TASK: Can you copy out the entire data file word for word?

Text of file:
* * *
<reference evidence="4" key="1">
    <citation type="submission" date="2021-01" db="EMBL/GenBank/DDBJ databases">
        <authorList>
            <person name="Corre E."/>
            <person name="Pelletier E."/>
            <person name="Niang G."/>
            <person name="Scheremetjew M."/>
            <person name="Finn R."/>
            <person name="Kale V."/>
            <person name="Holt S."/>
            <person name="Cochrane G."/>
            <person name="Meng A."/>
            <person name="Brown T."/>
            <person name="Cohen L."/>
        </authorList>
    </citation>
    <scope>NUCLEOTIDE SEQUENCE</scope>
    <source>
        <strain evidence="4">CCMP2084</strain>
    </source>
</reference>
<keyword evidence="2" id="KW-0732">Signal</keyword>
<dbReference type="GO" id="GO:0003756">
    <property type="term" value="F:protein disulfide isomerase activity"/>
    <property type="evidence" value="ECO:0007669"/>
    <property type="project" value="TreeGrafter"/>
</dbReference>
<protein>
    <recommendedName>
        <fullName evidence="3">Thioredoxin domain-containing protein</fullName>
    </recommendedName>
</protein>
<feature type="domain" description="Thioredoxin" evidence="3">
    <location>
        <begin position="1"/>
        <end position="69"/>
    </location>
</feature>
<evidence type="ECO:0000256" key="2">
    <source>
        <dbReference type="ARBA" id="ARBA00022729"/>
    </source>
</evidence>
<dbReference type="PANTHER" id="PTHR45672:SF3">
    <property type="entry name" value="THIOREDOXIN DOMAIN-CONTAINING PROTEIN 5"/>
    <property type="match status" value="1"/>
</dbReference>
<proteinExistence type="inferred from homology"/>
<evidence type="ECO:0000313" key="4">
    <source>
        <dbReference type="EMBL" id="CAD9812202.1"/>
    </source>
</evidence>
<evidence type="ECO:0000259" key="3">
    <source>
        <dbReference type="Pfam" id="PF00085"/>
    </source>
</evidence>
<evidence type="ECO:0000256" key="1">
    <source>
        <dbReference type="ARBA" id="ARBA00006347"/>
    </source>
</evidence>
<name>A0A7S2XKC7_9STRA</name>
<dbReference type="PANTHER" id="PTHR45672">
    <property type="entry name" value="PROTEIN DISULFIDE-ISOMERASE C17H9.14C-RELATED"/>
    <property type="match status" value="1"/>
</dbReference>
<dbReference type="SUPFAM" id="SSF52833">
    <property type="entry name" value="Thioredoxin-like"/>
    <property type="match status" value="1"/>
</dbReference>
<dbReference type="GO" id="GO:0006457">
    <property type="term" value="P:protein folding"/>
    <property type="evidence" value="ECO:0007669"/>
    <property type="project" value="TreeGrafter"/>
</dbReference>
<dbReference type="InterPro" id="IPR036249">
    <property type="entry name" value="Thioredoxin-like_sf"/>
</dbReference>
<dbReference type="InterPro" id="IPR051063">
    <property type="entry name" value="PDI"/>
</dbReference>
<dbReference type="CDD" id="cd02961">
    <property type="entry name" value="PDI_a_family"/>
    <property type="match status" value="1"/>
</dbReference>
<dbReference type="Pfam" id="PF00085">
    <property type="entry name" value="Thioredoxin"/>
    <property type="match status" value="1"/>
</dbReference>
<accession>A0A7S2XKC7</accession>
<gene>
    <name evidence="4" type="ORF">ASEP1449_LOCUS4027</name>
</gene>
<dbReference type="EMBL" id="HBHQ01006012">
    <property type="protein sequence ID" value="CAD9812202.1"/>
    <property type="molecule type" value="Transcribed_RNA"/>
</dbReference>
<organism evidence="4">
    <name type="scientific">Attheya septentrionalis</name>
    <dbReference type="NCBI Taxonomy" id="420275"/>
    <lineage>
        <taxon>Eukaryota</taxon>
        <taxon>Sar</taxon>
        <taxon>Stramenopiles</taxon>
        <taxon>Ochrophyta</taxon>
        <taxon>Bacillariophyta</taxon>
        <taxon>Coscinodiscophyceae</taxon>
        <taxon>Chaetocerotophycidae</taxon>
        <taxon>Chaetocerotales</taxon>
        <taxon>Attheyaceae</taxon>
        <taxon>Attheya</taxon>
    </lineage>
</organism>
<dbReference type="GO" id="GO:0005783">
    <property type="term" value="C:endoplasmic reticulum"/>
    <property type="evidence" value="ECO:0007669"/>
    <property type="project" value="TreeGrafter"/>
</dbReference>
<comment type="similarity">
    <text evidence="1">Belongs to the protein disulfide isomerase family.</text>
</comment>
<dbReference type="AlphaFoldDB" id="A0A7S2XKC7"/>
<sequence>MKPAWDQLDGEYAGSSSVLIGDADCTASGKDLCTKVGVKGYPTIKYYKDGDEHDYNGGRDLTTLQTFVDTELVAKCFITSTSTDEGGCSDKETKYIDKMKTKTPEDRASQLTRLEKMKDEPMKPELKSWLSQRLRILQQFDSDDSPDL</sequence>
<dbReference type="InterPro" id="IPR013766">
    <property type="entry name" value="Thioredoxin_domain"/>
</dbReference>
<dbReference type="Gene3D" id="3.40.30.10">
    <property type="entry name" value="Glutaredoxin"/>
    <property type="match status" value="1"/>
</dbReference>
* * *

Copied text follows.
<reference evidence="4" key="1">
    <citation type="submission" date="2021-01" db="EMBL/GenBank/DDBJ databases">
        <authorList>
            <person name="Corre E."/>
            <person name="Pelletier E."/>
            <person name="Niang G."/>
            <person name="Scheremetjew M."/>
            <person name="Finn R."/>
            <person name="Kale V."/>
            <person name="Holt S."/>
            <person name="Cochrane G."/>
            <person name="Meng A."/>
            <person name="Brown T."/>
            <person name="Cohen L."/>
        </authorList>
    </citation>
    <scope>NUCLEOTIDE SEQUENCE</scope>
    <source>
        <strain evidence="4">CCMP2084</strain>
    </source>
</reference>
<keyword evidence="2" id="KW-0732">Signal</keyword>
<dbReference type="GO" id="GO:0003756">
    <property type="term" value="F:protein disulfide isomerase activity"/>
    <property type="evidence" value="ECO:0007669"/>
    <property type="project" value="TreeGrafter"/>
</dbReference>
<protein>
    <recommendedName>
        <fullName evidence="3">Thioredoxin domain-containing protein</fullName>
    </recommendedName>
</protein>
<feature type="domain" description="Thioredoxin" evidence="3">
    <location>
        <begin position="1"/>
        <end position="69"/>
    </location>
</feature>
<evidence type="ECO:0000256" key="2">
    <source>
        <dbReference type="ARBA" id="ARBA00022729"/>
    </source>
</evidence>
<dbReference type="PANTHER" id="PTHR45672:SF3">
    <property type="entry name" value="THIOREDOXIN DOMAIN-CONTAINING PROTEIN 5"/>
    <property type="match status" value="1"/>
</dbReference>
<proteinExistence type="inferred from homology"/>
<evidence type="ECO:0000313" key="4">
    <source>
        <dbReference type="EMBL" id="CAD9812202.1"/>
    </source>
</evidence>
<evidence type="ECO:0000259" key="3">
    <source>
        <dbReference type="Pfam" id="PF00085"/>
    </source>
</evidence>
<evidence type="ECO:0000256" key="1">
    <source>
        <dbReference type="ARBA" id="ARBA00006347"/>
    </source>
</evidence>
<name>A0A7S2XKC7_9STRA</name>
<dbReference type="PANTHER" id="PTHR45672">
    <property type="entry name" value="PROTEIN DISULFIDE-ISOMERASE C17H9.14C-RELATED"/>
    <property type="match status" value="1"/>
</dbReference>
<dbReference type="SUPFAM" id="SSF52833">
    <property type="entry name" value="Thioredoxin-like"/>
    <property type="match status" value="1"/>
</dbReference>
<dbReference type="GO" id="GO:0006457">
    <property type="term" value="P:protein folding"/>
    <property type="evidence" value="ECO:0007669"/>
    <property type="project" value="TreeGrafter"/>
</dbReference>
<dbReference type="InterPro" id="IPR036249">
    <property type="entry name" value="Thioredoxin-like_sf"/>
</dbReference>
<dbReference type="InterPro" id="IPR051063">
    <property type="entry name" value="PDI"/>
</dbReference>
<dbReference type="CDD" id="cd02961">
    <property type="entry name" value="PDI_a_family"/>
    <property type="match status" value="1"/>
</dbReference>
<dbReference type="Pfam" id="PF00085">
    <property type="entry name" value="Thioredoxin"/>
    <property type="match status" value="1"/>
</dbReference>
<accession>A0A7S2XKC7</accession>
<gene>
    <name evidence="4" type="ORF">ASEP1449_LOCUS4027</name>
</gene>
<dbReference type="EMBL" id="HBHQ01006012">
    <property type="protein sequence ID" value="CAD9812202.1"/>
    <property type="molecule type" value="Transcribed_RNA"/>
</dbReference>
<organism evidence="4">
    <name type="scientific">Attheya septentrionalis</name>
    <dbReference type="NCBI Taxonomy" id="420275"/>
    <lineage>
        <taxon>Eukaryota</taxon>
        <taxon>Sar</taxon>
        <taxon>Stramenopiles</taxon>
        <taxon>Ochrophyta</taxon>
        <taxon>Bacillariophyta</taxon>
        <taxon>Coscinodiscophyceae</taxon>
        <taxon>Chaetocerotophycidae</taxon>
        <taxon>Chaetocerotales</taxon>
        <taxon>Attheyaceae</taxon>
        <taxon>Attheya</taxon>
    </lineage>
</organism>
<dbReference type="GO" id="GO:0005783">
    <property type="term" value="C:endoplasmic reticulum"/>
    <property type="evidence" value="ECO:0007669"/>
    <property type="project" value="TreeGrafter"/>
</dbReference>
<comment type="similarity">
    <text evidence="1">Belongs to the protein disulfide isomerase family.</text>
</comment>
<dbReference type="AlphaFoldDB" id="A0A7S2XKC7"/>
<sequence>MKPAWDQLDGEYAGSSSVLIGDADCTASGKDLCTKVGVKGYPTIKYYKDGDEHDYNGGRDLTTLQTFVDTELVAKCFITSTSTDEGGCSDKETKYIDKMKTKTPEDRASQLTRLEKMKDEPMKPELKSWLSQRLRILQQFDSDDSPDL</sequence>
<dbReference type="InterPro" id="IPR013766">
    <property type="entry name" value="Thioredoxin_domain"/>
</dbReference>
<dbReference type="Gene3D" id="3.40.30.10">
    <property type="entry name" value="Glutaredoxin"/>
    <property type="match status" value="1"/>
</dbReference>